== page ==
Logo_smallArtemisia was queen of Halicarnassus (today’s Bodrum in Turkey) in the 5th century BC. Her kingdom was subject to the Persian empire, so when Xerxes mounted his invasion of Greece, she contributed a squadron of five triremes (galleys with three tiers of oarsmen and a crew of about 200). Herodotus reports that Artemisia’s squadron was the second best of the fleet (after the Phoenician). There is no doubt that Xerxes held her in high esteem and valued her opinion as a military leader: “But when the counsels were reported to Xerxes, he was greatly pleased by Artemisia’s opinion. Even before this he had considered her of excellent character, and now he praised her much more highly.” (Herodotus, Histories 8.69)

A Greek trireme.
A Greek trireme.

She was the only commander speaking out against attacking the Greek fleet at Salamis, invoking sound reasons that show a thorough understanding of the tactical as well as the strategic situation. Xerxes, however, did not follow her advice. As we know, the battle of Salamis was a disaster for the Persians: Their squadrons were first caught in an ambush by Greek galleys bolting out from a bay on the Persian flank and than impeded by the choppy sea, which favoured the low-lying Greek triremes.

Relief of a trireme
Relief of a trireme

When the Persian fleet turned to flight, Artemisia’s way was blocked by several friendly ships belonging to Damasithymos, king of the Calyndians. Chased by Athenians, Artemisia was in a tight spot. There seems also to have been some quarrel between her and the Calyndian king, so Artemisia seized the opportunity and rammed and sank Damasithymos’ trireme. This had the double effect of throwing the Athenians off her trail – they thought she was one of their allies, having just wrecked a vessel of the Persian fleet – as well as earning her praise from Xerxes, who watched the scene and assumed that she sank an Athenian ship.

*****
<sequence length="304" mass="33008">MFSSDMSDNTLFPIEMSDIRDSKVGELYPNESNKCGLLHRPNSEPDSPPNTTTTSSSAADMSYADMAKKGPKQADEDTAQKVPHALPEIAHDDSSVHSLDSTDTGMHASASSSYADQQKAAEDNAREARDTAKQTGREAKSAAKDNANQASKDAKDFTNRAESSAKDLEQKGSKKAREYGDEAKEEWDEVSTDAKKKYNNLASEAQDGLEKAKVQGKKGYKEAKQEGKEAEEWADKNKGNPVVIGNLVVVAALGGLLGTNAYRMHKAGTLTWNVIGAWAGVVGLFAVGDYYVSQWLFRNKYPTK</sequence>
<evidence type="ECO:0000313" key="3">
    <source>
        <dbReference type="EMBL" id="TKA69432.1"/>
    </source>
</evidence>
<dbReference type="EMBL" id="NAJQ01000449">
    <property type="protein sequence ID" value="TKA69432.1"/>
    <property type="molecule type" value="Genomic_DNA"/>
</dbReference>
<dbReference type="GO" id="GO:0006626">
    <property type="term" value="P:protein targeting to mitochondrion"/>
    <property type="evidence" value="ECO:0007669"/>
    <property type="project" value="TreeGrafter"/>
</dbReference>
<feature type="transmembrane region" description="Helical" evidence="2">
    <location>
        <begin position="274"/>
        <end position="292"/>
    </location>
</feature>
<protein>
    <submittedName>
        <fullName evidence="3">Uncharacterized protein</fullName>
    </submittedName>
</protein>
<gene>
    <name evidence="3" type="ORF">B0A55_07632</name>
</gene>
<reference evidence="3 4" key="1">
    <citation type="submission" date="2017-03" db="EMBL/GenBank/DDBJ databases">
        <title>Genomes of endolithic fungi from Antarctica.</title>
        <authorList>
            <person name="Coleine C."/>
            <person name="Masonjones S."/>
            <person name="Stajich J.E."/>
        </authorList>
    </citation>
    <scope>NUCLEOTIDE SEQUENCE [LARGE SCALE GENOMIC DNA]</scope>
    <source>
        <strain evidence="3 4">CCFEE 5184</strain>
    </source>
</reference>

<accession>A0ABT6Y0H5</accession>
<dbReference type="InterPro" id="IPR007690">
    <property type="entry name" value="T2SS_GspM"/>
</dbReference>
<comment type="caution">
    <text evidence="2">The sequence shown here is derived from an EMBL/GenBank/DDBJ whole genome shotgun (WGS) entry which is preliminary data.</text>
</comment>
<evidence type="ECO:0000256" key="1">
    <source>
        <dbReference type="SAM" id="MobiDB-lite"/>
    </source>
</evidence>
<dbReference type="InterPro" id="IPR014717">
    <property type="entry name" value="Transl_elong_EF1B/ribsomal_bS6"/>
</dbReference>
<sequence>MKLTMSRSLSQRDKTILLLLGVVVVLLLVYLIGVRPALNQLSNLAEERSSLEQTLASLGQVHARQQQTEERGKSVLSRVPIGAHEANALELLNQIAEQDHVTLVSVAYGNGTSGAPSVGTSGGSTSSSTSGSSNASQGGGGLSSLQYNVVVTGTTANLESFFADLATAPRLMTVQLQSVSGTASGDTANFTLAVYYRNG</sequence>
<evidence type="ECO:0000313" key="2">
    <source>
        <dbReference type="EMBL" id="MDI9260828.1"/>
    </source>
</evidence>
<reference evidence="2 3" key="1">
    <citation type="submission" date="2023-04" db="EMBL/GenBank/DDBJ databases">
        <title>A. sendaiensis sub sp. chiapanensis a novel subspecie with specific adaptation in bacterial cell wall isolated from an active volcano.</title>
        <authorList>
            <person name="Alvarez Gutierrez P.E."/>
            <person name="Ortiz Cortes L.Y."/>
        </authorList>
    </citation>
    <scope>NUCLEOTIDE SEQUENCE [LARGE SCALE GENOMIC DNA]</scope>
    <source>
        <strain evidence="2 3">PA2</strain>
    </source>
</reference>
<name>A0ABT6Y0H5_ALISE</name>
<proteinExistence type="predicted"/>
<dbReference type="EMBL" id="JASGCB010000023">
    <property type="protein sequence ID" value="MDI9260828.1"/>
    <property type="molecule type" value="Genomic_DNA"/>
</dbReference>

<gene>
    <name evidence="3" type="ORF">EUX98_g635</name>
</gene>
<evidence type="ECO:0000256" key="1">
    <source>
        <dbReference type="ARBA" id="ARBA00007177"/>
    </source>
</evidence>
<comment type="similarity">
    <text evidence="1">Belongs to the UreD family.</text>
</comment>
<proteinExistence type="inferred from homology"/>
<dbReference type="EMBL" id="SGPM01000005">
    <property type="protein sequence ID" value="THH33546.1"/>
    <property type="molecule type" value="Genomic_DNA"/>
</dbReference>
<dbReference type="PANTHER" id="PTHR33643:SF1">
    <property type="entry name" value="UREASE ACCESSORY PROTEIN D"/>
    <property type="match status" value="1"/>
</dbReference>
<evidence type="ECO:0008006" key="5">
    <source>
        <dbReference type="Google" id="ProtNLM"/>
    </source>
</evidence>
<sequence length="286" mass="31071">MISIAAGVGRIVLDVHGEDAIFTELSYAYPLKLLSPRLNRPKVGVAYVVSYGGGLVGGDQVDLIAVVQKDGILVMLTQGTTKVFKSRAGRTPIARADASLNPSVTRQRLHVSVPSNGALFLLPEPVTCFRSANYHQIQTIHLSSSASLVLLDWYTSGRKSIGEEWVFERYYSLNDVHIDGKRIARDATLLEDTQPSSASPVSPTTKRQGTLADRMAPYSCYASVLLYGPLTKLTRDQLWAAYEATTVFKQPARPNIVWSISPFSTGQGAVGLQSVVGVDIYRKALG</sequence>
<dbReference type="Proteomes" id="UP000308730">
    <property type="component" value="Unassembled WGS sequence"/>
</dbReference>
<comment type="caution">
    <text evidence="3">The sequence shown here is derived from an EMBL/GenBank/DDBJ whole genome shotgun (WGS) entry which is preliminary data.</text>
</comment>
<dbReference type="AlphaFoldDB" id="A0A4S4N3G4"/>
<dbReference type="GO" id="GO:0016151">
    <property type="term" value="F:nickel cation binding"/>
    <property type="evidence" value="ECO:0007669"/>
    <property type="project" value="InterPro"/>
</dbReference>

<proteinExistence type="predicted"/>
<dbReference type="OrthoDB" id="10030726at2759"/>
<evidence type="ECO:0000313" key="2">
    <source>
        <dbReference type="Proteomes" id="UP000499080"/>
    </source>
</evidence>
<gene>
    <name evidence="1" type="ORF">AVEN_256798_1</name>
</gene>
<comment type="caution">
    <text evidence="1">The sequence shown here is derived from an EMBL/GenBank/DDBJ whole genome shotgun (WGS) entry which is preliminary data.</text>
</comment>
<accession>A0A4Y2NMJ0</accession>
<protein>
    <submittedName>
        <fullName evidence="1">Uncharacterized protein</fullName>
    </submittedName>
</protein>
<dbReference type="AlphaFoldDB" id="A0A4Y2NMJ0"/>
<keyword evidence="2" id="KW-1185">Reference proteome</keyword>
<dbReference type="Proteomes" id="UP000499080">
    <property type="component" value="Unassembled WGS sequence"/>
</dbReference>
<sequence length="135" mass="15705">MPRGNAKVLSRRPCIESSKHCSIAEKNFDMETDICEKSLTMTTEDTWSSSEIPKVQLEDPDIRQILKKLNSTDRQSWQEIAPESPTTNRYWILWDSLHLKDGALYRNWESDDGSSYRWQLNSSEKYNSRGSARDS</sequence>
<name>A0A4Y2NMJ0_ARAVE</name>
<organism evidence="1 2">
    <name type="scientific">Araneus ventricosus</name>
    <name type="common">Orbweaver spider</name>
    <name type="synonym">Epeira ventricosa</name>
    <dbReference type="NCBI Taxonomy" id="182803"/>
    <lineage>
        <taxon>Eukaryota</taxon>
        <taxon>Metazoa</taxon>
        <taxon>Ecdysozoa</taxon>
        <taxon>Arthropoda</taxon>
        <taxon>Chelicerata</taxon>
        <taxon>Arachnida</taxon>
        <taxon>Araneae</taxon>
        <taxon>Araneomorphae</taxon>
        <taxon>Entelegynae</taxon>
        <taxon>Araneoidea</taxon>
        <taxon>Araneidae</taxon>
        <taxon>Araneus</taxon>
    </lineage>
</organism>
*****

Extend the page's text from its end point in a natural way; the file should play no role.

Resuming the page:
We should not interpret this story as depicting Artemisia as an especially ruthless and devious person. In fact, Herodotus reports that numerous collisions occurred between the Persian ships when the first line started to retreat while the second advanced:

“Most of the ships were sunk when those in the front turned to flee, since those marshalled in the rear, as they tried to go forward with their ships so they too could display some feat to the king, ran afoul of their own side’s ships in flight.” (Herodotus, Histories 8.89)

Whatever we make of her motivation, the story shows that Artemisia was a competent commander who could seize an opportunity and knew how to use her ships to best effect.

Most wargames of Artemisia’s naval actions would not necessitate a figure representing her personally – her ships would be sufficient. Fortunately, early Greek triremes of the aphract type (meaning that the oarsmen were only partially protected) are available in many scales. More on the skirmish side of things are the stately 1/300th models offered by Langton Miniatures as well as the 1/600th triremes produced by Xyston and Skytrex. Langton and Navwar offer 1/1200th triremes, which would perhaps be more practical for fleet battles. The same goes for the 1/2400th models by Tumbling Dice. For those who want to recreate the battle of Salamis in 1:1 without spending a fortune, there are also the tiny 1/3600th ships from Outpost Wargames.

If you desperately want a figure representing Artemisia in person, there isn’t really anything out there. You might convert one of the 28mm Greek civilians, such as those offered by Warlord Games. In 15mm, the Parthian queen offered by Xyston could be pressed into service. If you find one, you could put her in command of the 28mm galleys made by Scheltrum Miniatures or by Old Glory, or of the 15mm vessels offered also by Old Glory.


Herodotus, The Histories, ed. A. D. Godley (available online)

Nelson, Richard: The Battle of Salamis, London: W. Luscombe 1975 (contains not only historical background but also very useful ideas for wargaming the battle)

Strauss, Barry S.: Salamis. The greatest naval battle of the ancient world, 480 B.C., London: Arrow 2005


Female Gladiators

Logo_small“The same year witnessed shows of gladiators as magnificent as those of the past. Many ladies of distinction, however, and senators, disgraced themselves by appearing in the amphitheater.” – Tacitus, Annals 15.32